[Noisebridge-discuss] advice on PCB patents?

Josh V josh at foolishproducts.com
Sun Apr 30 17:40:44 UTC 2017


That's right.  Existing open hardware licenses all basically seem to
invalidate patent protections.  You also have to be really careful with
your software release to make sure that it also doesn't invalidate your
patent claim.

This only allows for "MIT" style licencing though.  I don't know of a good
system for "copy-left" hardware releases.

To date the best that I've seen proposed for defending small companies
under the existing patent system is to have each company patent their work,
and then licence it to a pool, which grants free use to all the companies
in the pool, and then uses the collective strength to defend against larger
organisations.

Such a system however suffers from the fact that at present there still
doesn't seem to be a great way to share schematics in such a system either,
and it also seems somewhat tricky to get it to reach critical mass where
the average hardware project sees value in giving up part of thier ip in
exchange for access to the pool.

--------

To answer the original q though because I'm in the middle of looking into
this, seems like lawyers fees are something like 10-15k in SF or NYC all
told (for an american patent), but you can save a few thousand if you look
in other cities and if you take the time to write up a thourough first
draft yourself.  By my understanding, within the existing system all this
really buys is a bit of leverage in showing your project to larger
companies, but I don't really know anything so don't take my word for it.
Money is dumb.

Patent lawyers seem like they generally like helping small projects, so one
way to go in finding one is to start locally and then start asking for
referrals given the nature of your project.

On Apr 29, 2017 4:33 PM, "Marc Juul" <juul at labitat.dk> wrote:



On Saturday, April 29, 2017, Josh V <josh at foolishproducts.com> wrote:

> Hi All,
>
> Thanks for having this discussion.  I'm going to jump in, as I've also
> been trying to make sense of this boondoggle, and perhaps this is a good
> outlet to test my thinking.
>
> First off, let's establish that property is theft
> <https://www.youtube.com/watch?v=TOTs3nRVfV0>, and that the existing
> system has been gamed to a point where it's a parody of itself.
>
> Secondly, let's establish that not open sourcing your software establishes
> an adversarial relationship between you and the people who are hiring you
> to make a thing for them, impinges on their freedom, and creates bad habits.
>
> After you've shipped your thing, "do what tho wilt shall be the whole of
> the law <https://en.wikipedia.org/wiki/Thelema>", or at least, thats how
> I feel it should work personally.  Fuck that keurig/juicero/... late
> capitalist noise.
>
> On the other hand, it would be brash to totally ignore the reality of the
> world in which we live, lest you get eaten alive.
>
> To this end, the legal ethic which seems appropriate is that if an
> organization with orders of magnitude more access to resources than you
> decides they are interested in your work, they should also have to pay for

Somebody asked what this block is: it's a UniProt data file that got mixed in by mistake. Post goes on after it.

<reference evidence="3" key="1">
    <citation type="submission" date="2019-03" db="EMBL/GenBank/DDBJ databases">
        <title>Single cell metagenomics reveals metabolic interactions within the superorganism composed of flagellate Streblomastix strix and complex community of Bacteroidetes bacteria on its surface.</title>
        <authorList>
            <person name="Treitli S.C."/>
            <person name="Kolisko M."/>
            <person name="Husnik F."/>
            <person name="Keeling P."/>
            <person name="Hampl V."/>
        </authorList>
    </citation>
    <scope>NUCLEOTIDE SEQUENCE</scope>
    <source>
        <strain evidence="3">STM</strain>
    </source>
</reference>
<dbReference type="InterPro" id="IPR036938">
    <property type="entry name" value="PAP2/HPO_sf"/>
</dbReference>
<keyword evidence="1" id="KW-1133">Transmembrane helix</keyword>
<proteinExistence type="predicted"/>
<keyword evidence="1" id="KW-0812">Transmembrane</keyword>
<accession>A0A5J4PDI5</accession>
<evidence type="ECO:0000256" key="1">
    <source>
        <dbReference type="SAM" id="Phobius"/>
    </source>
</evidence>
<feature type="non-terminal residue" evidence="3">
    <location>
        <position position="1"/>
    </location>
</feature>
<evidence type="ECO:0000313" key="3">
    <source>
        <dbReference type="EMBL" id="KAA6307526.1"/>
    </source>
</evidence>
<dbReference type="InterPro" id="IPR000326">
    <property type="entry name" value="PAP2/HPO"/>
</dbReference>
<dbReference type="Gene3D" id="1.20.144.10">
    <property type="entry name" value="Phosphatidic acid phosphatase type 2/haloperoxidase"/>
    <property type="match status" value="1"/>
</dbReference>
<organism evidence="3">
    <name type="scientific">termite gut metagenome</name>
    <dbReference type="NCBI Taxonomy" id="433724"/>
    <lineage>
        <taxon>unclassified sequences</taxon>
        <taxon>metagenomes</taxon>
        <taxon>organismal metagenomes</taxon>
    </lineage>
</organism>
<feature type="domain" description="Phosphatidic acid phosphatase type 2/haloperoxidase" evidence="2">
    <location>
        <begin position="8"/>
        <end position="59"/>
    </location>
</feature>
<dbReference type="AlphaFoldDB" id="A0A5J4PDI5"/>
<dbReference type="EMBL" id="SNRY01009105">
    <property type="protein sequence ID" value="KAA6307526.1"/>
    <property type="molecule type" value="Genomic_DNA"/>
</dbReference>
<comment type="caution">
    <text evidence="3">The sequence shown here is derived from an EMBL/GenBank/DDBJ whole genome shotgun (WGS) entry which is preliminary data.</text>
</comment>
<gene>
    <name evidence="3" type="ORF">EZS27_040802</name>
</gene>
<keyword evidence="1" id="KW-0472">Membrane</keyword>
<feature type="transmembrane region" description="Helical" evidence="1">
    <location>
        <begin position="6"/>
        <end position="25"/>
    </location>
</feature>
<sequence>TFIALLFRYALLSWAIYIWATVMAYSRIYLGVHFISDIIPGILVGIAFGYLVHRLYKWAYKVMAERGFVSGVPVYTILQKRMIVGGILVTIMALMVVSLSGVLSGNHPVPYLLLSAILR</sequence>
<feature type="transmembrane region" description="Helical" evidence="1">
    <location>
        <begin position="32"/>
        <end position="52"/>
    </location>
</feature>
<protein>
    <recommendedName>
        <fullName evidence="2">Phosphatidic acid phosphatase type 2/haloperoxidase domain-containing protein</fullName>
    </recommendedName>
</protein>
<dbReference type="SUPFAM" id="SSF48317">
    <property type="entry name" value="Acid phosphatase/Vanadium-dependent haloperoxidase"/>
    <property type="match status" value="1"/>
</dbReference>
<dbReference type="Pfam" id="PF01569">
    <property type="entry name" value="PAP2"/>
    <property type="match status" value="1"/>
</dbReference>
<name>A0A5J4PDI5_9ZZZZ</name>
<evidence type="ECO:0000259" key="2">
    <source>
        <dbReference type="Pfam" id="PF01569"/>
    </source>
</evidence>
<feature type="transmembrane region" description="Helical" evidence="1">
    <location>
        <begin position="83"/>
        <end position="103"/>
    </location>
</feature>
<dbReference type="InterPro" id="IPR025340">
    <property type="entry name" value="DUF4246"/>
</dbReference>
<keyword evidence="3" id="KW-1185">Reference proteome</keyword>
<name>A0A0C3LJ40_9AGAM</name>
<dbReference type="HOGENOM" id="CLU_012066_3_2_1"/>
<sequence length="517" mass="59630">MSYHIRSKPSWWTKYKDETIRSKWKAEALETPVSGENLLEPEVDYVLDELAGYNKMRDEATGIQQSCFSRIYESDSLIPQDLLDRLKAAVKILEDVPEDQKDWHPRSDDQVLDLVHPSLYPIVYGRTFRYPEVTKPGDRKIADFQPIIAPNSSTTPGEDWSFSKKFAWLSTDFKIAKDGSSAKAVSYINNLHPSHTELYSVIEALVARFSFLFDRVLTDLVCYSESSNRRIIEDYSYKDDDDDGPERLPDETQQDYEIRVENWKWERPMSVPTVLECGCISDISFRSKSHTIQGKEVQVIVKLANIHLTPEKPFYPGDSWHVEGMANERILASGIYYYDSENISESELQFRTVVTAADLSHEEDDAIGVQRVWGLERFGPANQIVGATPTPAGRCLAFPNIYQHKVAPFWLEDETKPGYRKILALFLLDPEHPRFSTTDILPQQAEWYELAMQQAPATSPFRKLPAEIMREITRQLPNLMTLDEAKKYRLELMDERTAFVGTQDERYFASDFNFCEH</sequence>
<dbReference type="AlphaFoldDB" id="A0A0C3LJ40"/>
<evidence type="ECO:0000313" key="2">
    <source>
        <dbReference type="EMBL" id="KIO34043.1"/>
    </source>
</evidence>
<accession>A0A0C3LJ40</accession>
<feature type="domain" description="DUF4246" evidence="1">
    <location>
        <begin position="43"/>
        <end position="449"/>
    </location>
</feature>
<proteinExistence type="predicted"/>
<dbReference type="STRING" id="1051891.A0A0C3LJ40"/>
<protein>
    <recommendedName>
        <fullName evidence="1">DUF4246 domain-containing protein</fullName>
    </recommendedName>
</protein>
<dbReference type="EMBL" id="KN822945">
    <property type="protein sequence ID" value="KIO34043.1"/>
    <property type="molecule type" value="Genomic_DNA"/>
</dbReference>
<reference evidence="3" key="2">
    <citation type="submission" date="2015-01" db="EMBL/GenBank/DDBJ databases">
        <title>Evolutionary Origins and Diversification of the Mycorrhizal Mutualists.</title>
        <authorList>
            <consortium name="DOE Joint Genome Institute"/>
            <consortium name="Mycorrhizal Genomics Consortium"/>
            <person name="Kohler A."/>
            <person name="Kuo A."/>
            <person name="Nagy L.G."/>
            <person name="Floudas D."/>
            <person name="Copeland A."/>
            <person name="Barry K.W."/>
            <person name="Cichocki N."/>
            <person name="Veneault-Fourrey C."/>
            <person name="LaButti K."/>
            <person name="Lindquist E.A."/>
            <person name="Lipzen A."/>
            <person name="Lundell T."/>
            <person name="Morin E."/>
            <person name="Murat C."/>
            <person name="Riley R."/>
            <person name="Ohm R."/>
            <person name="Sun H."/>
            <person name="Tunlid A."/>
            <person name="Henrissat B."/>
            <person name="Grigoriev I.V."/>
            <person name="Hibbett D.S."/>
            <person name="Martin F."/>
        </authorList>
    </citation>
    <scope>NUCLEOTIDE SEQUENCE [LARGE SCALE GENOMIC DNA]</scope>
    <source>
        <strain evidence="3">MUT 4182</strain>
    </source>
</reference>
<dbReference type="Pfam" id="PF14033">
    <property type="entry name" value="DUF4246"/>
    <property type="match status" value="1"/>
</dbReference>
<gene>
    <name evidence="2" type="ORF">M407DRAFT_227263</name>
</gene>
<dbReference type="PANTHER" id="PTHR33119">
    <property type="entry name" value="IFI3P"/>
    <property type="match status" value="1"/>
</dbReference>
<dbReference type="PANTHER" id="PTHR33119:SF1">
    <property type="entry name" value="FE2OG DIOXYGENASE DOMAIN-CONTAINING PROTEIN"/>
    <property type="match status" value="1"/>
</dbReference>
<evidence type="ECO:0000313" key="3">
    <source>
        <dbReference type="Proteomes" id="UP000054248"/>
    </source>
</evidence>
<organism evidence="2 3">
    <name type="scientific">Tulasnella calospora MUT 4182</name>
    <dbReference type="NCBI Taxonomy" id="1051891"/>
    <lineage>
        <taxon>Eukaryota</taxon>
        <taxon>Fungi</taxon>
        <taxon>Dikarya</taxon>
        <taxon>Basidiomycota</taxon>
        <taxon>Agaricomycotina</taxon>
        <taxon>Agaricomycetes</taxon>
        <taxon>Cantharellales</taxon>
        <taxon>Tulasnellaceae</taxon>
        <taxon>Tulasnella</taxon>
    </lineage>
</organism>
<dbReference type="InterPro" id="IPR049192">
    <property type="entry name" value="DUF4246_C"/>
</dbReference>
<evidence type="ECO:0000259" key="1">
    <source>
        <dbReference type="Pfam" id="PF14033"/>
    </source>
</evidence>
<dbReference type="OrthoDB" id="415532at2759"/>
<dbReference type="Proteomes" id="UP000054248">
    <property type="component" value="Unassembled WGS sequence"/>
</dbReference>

> it (on the order of what it would have cost them to develop the project in
> house).  These large organizations have already committed to VC fueled
> growth, and it seems like the only reasonable way to engage with them is on
> their terms.  The language that these organizations speak is tied up with
> the patent system, and being able to say that you've applied for a patent
> creates legal uncertainty for them, which gives you leverage to extract
> from extractive organizations.
>
> To this end, my feeling is that if your circuit is sufficiently
> complicated (i.e. something you've been working on for a year+), my
> understanding (happy to be convinced otherwise) is that open source
> hardware leaves too much on the table.  It doesn't actually increase
> individual freedom of the end users too much (as with circuit boards with
> lots of surface mount IC's there's only so much rework anyone can do, even
> if they have the schematic).  Not releasing the schematics is bad for
> individuals interested in learning/playing - but you can encourage them to
> contact you directly if they are curious in reproducing the results for
> themselves.
>
> Not releasing the hardware, however, seem to be another requirement of
> acquiring a patent on a circuit (at least so far as I understand).
>
>
Not sure what you're referring to here. In the U.S. you have one year to
patent after public disclosure. In some other places any public disclosure
before patenting makes patenting impossible. Some open licenses include
language about patents and others do not. As far as i know there is no
reason why you couldn't patent your stuff and then make it open though that
openness could be questionable unless the open license explicitly grants
right to use your patent, which then would probably make your patent fairly
useless except for the purposes of putting the prior art in the uspto
database.



>
>  Patent in hand, you then have the leverage to band together with other
> similarly minded organizations (like the effort described here:
> https://www.adafruit.com/patents), in a way that you wouldn't if you
> simply posted the schematics online.
>




>
> idk.  It's also an expensive and complicated road, and by the time people
> have already started selling lots of copies of your design, you've probably
> already distributed lots of versions yourself, and so in lots of cases, it
> does seem like the suggestions everyone else gave are best?
>
> I'm kinda rambling, please tell me I'm wrong about things.
>
> josh
> foolzone.com/lets-get-lost
> whoaboard.com
>
>
>
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